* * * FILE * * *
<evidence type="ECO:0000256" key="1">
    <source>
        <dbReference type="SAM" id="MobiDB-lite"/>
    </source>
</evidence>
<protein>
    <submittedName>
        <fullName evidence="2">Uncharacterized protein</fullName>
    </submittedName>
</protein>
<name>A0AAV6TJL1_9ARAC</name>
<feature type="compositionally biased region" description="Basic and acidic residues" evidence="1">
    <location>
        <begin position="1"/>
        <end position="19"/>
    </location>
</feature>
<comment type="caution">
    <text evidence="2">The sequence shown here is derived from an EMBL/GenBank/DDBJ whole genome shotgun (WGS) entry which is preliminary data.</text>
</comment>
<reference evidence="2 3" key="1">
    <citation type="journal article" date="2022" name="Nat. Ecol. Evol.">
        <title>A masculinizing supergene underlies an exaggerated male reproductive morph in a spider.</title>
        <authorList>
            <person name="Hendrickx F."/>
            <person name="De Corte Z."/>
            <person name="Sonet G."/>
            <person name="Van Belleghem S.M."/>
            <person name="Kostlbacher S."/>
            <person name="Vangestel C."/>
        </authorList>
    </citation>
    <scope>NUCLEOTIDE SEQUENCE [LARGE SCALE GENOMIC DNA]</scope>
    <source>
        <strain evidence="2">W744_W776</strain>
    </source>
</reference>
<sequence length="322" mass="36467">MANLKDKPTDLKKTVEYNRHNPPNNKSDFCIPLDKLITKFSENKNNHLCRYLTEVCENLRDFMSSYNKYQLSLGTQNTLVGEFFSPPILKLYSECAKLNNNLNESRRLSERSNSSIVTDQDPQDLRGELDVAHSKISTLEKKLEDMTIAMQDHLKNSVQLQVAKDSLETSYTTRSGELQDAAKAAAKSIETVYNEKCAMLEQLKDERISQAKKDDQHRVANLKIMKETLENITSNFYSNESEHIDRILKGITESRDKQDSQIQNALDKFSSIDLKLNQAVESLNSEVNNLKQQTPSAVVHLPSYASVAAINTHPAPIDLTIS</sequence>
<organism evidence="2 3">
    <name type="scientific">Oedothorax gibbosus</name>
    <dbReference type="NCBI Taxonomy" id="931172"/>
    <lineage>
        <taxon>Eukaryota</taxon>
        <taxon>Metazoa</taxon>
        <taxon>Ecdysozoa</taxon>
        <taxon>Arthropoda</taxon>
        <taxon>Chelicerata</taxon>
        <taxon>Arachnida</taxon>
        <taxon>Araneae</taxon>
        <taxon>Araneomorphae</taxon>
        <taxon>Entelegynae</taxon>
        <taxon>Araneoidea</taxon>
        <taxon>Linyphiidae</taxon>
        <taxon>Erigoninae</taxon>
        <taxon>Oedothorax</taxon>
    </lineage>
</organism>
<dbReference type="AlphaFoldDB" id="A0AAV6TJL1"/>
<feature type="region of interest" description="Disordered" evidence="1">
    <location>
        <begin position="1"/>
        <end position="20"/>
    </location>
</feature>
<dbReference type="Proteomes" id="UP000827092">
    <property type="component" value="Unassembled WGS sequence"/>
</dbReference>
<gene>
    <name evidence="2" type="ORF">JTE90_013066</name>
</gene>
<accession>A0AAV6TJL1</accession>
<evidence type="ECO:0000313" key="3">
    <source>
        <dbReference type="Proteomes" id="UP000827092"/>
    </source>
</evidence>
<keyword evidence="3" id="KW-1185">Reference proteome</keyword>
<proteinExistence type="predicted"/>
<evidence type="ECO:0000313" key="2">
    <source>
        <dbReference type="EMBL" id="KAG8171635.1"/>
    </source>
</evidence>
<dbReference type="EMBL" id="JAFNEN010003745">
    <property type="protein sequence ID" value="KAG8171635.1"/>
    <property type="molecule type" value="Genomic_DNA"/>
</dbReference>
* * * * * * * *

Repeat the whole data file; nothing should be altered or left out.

<evidence type="ECO:0000256" key="1">
    <source>
        <dbReference type="SAM" id="MobiDB-lite"/>
    </source>
</evidence>
<protein>
    <submittedName>
        <fullName evidence="2">Uncharacterized protein</fullName>
    </submittedName>
</protein>
<name>A0AAV6TJL1_9ARAC</name>
<feature type="compositionally biased region" description="Basic and acidic residues" evidence="1">
    <location>
        <begin position="1"/>
        <end position="19"/>
    </location>
</feature>
<comment type="caution">
    <text evidence="2">The sequence shown here is derived from an EMBL/GenBank/DDBJ whole genome shotgun (WGS) entry which is preliminary data.</text>
</comment>
<reference evidence="2 3" key="1">
    <citation type="journal article" date="2022" name="Nat. Ecol. Evol.">
        <title>A masculinizing supergene underlies an exaggerated male reproductive morph in a spider.</title>
        <authorList>
            <person name="Hendrickx F."/>
            <person name="De Corte Z."/>
            <person name="Sonet G."/>
            <person name="Van Belleghem S.M."/>
            <person name="Kostlbacher S."/>
            <person name="Vangestel C."/>
        </authorList>
    </citation>
    <scope>NUCLEOTIDE SEQUENCE [LARGE SCALE GENOMIC DNA]</scope>
    <source>
        <strain evidence="2">W744_W776</strain>
    </source>
</reference>
<sequence length="322" mass="36467">MANLKDKPTDLKKTVEYNRHNPPNNKSDFCIPLDKLITKFSENKNNHLCRYLTEVCENLRDFMSSYNKYQLSLGTQNTLVGEFFSPPILKLYSECAKLNNNLNESRRLSERSNSSIVTDQDPQDLRGELDVAHSKISTLEKKLEDMTIAMQDHLKNSVQLQVAKDSLETSYTTRSGELQDAAKAAAKSIETVYNEKCAMLEQLKDERISQAKKDDQHRVANLKIMKETLENITSNFYSNESEHIDRILKGITESRDKQDSQIQNALDKFSSIDLKLNQAVESLNSEVNNLKQQTPSAVVHLPSYASVAAINTHPAPIDLTIS</sequence>
<organism evidence="2 3">
    <name type="scientific">Oedothorax gibbosus</name>
    <dbReference type="NCBI Taxonomy" id="931172"/>
    <lineage>
        <taxon>Eukaryota</taxon>
        <taxon>Metazoa</taxon>
        <taxon>Ecdysozoa</taxon>
        <taxon>Arthropoda</taxon>
        <taxon>Chelicerata</taxon>
        <taxon>Arachnida</taxon>
        <taxon>Araneae</taxon>
        <taxon>Araneomorphae</taxon>
        <taxon>Entelegynae</taxon>
        <taxon>Araneoidea</taxon>
        <taxon>Linyphiidae</taxon>
        <taxon>Erigoninae</taxon>
        <taxon>Oedothorax</taxon>
    </lineage>
</organism>
<dbReference type="AlphaFoldDB" id="A0AAV6TJL1"/>
<feature type="region of interest" description="Disordered" evidence="1">
    <location>
        <begin position="1"/>
        <end position="20"/>
    </location>
</feature>
<dbReference type="Proteomes" id="UP000827092">
    <property type="component" value="Unassembled WGS sequence"/>
</dbReference>
<gene>
    <name evidence="2" type="ORF">JTE90_013066</name>
</gene>
<accession>A0AAV6TJL1</accession>
<evidence type="ECO:0000313" key="3">
    <source>
        <dbReference type="Proteomes" id="UP000827092"/>
    </source>
</evidence>
<keyword evidence="3" id="KW-1185">Reference proteome</keyword>
<proteinExistence type="predicted"/>
<evidence type="ECO:0000313" key="2">
    <source>
        <dbReference type="EMBL" id="KAG8171635.1"/>
    </source>
</evidence>
<dbReference type="EMBL" id="JAFNEN010003745">
    <property type="protein sequence ID" value="KAG8171635.1"/>
    <property type="molecule type" value="Genomic_DNA"/>
</dbReference>